Month: November 2018

  • Can’t install/uninstall/repair Synology Virtual Machine Manager – Upgrade DSM not possible

    I was unable to upgrade my DSM from 6.1.7 to 6.2.1 because it was pretending to be member of a Virtual Machine Manager cluster. Which was not correct as Virtual Machine Manager was not installed ‘anymore’.

    Click to Read More

    I used to test the beta version of Virtual Machine Manager a long time ago. But since a while, Virtual Machine Manager is not installed anymore on my Synology and it was clearly visible neither in the DSM menu nor in the Package Center.

    Unfortunately, for some unknown reasons, my DSM thought that it was still part of Virtual Machine Manager cluster. As a consequence I was getting the following warning when upgrading my DSM: “This device is part of a Virtual Machine Manager cluster. Other hosts in the Virtual Machine Manager cluster will also need to be updated“.

    Trying to upgrade was always failing (without breaking my DSM, fortunately).

    I initially thought it could possibly be due to the network Bond I did create. So I tried to remove it via Control Panel > Network. But it failed with the message : “Creating or deleting this bond is prohibited because the operating interfaces includes the cluster interface of Virtualization. Please shutdown these quests and try again: {0}. Creating or deleting the bond is prohibited because of abnormal status of Virtualization cluster, please go to Virtual Machine Manager see the details.”

    Based on this message, and since it was not installed anymore, I tried to reinstall the Virtual Machine Manager. Unfortunately, the installation was failing and the package was stuck in a “repair” status.

    Being unable to ‘repair’ it by clicking on the “Repair” button, I tried to uninstall it. This was also failing, with the following message: “You cannot remove this package because this Synology NAS is a part of a Virtual Machine Manager Cluster. Please remove the host from the cluster to proceed.”

    Argh !!!

    Bref… I tried to ‘erase’ the package using my own Package Manager (See my SSPK server). It’s doing something similar to the trick explained here to delete all files related to the ‘Virtualization’ package.

    Once the package fully erased, I did reinstall it again but still without any success… And again it was stuck in a “repair” status and I was unable to uninstall it properly.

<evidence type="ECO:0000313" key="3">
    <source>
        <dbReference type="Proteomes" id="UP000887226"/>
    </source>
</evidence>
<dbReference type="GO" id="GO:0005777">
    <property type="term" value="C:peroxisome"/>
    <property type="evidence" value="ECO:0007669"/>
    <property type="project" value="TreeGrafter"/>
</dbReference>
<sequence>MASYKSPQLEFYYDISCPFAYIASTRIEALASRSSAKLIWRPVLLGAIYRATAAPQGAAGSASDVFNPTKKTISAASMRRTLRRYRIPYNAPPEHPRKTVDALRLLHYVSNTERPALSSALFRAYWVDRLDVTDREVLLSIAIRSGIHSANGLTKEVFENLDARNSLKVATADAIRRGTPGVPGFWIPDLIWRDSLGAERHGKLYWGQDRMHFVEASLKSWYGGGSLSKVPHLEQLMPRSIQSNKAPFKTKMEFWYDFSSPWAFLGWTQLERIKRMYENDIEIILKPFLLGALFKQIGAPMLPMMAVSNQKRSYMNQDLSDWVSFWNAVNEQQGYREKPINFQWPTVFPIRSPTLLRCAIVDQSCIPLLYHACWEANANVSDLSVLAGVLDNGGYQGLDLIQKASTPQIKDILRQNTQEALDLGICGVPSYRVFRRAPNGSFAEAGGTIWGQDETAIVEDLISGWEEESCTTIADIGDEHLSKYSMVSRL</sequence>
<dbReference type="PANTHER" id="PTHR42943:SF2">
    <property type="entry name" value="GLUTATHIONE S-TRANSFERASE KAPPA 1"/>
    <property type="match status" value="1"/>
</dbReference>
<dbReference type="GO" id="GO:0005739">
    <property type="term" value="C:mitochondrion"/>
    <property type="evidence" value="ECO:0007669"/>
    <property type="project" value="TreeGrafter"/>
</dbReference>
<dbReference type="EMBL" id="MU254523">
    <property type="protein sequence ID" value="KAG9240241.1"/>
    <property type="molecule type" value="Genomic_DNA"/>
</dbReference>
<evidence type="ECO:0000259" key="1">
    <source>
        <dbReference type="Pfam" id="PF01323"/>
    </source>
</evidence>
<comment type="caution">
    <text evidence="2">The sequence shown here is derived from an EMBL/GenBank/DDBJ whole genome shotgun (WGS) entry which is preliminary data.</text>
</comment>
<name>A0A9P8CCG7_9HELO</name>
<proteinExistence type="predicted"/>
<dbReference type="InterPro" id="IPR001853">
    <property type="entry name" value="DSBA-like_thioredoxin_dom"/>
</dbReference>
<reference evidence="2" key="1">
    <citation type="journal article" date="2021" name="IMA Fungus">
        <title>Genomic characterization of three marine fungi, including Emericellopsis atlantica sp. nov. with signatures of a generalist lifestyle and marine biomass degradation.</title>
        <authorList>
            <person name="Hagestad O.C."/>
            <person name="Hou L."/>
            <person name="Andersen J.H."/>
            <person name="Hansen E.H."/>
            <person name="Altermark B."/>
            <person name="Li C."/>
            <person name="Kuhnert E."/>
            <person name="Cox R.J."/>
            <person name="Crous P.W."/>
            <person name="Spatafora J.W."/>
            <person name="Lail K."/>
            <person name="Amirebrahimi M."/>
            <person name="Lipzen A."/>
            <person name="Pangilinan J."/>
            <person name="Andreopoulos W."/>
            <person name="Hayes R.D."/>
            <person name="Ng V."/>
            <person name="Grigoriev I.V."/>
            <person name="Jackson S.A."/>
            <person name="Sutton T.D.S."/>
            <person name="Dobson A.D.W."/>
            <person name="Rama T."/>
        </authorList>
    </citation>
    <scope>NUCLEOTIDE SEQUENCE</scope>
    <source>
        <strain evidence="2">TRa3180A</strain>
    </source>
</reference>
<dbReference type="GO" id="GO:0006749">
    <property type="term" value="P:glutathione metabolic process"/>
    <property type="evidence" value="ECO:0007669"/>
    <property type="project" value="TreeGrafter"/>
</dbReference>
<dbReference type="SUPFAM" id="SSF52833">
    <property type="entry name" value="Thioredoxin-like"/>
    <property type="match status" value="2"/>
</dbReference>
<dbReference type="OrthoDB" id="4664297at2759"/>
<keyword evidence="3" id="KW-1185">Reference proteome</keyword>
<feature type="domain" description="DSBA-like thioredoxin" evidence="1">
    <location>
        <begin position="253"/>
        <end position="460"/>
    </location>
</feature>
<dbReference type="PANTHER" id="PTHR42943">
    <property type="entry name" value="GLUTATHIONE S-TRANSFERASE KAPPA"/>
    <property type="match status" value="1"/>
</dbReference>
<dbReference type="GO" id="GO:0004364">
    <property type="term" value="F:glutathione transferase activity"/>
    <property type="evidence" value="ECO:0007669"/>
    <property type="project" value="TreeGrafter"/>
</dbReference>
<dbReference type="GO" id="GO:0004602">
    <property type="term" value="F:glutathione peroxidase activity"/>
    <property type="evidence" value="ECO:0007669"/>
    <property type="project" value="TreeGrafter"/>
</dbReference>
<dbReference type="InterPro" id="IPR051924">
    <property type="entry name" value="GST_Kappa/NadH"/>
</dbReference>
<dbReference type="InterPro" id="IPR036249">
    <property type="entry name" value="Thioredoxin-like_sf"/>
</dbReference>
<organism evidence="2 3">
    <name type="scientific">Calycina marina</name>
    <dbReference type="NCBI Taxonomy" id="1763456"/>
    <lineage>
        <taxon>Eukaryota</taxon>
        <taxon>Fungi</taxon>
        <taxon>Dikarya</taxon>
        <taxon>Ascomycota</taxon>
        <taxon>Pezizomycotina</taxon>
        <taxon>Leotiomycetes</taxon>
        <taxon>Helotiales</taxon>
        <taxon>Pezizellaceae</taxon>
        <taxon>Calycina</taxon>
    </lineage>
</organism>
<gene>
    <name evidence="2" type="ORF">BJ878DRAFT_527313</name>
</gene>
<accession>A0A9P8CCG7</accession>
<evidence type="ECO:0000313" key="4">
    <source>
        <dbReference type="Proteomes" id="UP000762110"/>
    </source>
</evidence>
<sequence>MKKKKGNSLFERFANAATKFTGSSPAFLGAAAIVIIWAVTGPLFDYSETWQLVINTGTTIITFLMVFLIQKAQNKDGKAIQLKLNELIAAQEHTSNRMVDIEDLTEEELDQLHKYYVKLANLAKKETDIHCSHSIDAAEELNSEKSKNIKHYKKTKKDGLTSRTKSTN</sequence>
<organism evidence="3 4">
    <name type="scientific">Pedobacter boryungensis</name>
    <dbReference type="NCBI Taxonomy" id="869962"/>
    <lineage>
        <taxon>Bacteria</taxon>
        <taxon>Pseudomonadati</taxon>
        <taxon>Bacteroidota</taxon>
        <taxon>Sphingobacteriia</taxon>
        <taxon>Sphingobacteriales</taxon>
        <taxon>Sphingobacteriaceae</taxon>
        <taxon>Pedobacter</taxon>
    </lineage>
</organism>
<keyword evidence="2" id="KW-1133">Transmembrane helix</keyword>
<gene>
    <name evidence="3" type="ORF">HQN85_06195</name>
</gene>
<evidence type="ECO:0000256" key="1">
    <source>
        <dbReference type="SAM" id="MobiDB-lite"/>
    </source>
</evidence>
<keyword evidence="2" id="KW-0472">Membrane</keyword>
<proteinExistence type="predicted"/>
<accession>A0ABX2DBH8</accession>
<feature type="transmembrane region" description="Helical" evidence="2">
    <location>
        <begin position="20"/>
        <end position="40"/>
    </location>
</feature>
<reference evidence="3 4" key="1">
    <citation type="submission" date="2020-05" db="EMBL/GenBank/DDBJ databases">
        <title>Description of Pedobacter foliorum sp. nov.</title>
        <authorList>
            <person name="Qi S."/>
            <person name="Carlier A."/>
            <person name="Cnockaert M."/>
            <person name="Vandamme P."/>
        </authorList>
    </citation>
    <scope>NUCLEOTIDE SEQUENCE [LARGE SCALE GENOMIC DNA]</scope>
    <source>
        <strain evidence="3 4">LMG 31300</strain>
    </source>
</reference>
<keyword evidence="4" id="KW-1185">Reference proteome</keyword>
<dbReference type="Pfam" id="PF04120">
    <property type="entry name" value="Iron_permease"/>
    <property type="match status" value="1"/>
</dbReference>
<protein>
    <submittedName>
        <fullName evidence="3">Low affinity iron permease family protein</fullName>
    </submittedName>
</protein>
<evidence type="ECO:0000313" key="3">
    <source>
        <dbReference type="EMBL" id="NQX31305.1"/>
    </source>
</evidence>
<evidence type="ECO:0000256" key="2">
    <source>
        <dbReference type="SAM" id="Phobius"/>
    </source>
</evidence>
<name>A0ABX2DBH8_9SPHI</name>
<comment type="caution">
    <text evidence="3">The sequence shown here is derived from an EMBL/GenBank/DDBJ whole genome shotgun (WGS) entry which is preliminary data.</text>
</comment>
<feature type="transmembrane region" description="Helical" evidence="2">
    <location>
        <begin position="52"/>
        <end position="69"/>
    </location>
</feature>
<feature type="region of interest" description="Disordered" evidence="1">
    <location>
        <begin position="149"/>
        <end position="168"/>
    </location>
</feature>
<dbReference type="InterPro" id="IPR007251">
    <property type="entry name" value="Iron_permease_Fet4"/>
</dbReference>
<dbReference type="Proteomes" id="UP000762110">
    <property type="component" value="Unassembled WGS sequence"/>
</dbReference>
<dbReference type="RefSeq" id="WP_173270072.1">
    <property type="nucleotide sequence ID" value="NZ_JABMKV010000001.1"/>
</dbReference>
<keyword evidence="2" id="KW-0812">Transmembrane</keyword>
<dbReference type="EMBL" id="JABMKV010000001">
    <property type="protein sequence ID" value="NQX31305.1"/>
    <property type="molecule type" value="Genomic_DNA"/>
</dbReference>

As I couldn’t find any config file where I could see that my NAS was a member of a Virtual Machine Manager cluster, I tried to fix myself the installation of the package. I couldn’t really fix it (I couldn’t see which step of which installation or upgrade script was failing). But I have been able to force the installation to complete by deleting the file ‘/var/packages/Virtualization/installing’.

    Next, the package Virtual Machine Manager appeared in status ‘Installed’ but ‘stopped’. I was however able to “Start” it without any problem !! I could see in this Manager that my NAS indeed used to be configured as a member of cluster.

    And, miracle (even without deleting the cluster), running now the upgrade of my DSM finally succeeded !!!

    After the upgrade, I did remove my NAS from the cluster.

    Et voilà.

    [PS] I did use the Virtual Machine Manager a long time ago to test how Windows was running in a VM. It was a bit too slow for me so I did remove the Virtual Machine Manager. Probably that the cluster was not deleted at that time. Hence all the problems here above.

    [Edit] Once the DSM upgraded, I did delete the Virtual Machine Manager cluster. But as a consequence, I did lost all connections onto the NAS (ftp, web, plex, ssh, …). I was only able to see the NAS using the Synology Assistant. TO solve the problem I did shutdown the NAS by pressing the power button for a long period. After the reboot, everything as working fine. No, starting the Virtual Machine Manager, it starts a wizard to create a new cluster.


  • Search for file on Linux using grep and find

    Search for files containing a certain text, on my Synology, ignoring warnings like ‘ Permission denied’

    Click to Read More

    Just a note for myself… as I always forgot the syntax :/

    Using grep only

    grep -rnlw ‘/path/to/somewhere/’ -e ‘pattern’ 2>/dev/null

    grep -rnlw ‘text’ ‘/path/to/somewhere/’ 2>/dev/null

    • -r or -R is recursive,
    • -n is line number, and
    • -w stands for match the whole word.
    • -l (lower-case L) can be added to just give the file name of matching files.

    Using find

    find ‘/path/to/somewhere/’ -type f -exec grep “text” ‘{}’ \; -print


  • Find and kill all tasks running for a service/package on a Synology

    I wanted to kill all tasks running on my Synology for a package before uninstalling this one. Here is the how-to:

    Click to Read More

    The tasks running for a service are all listed in /sys/fs/cgroup/cpuacct/[the service]/tasks

    The service can be pgsql, nginx, nmbd, ftpd, sshd, … or synotifyd, synologd, synobackupd, … or a package like pkgctl-CloudSync, pkgctl-AudioStation, pkgctl-SurveilanceStation, …


    • To see all tasks running for Synology’s StorageAnalyzer, type something like: cat /sys/fs/cgroup/cpuacct/pkgctl-StorageAnalyzer/tasks
    • To kill all those tasks, type something like: for task in $(cat /sys/fs/cgroup/cpuacct/pkgctl-StorageAnalyzer/tasks); do kill $task; done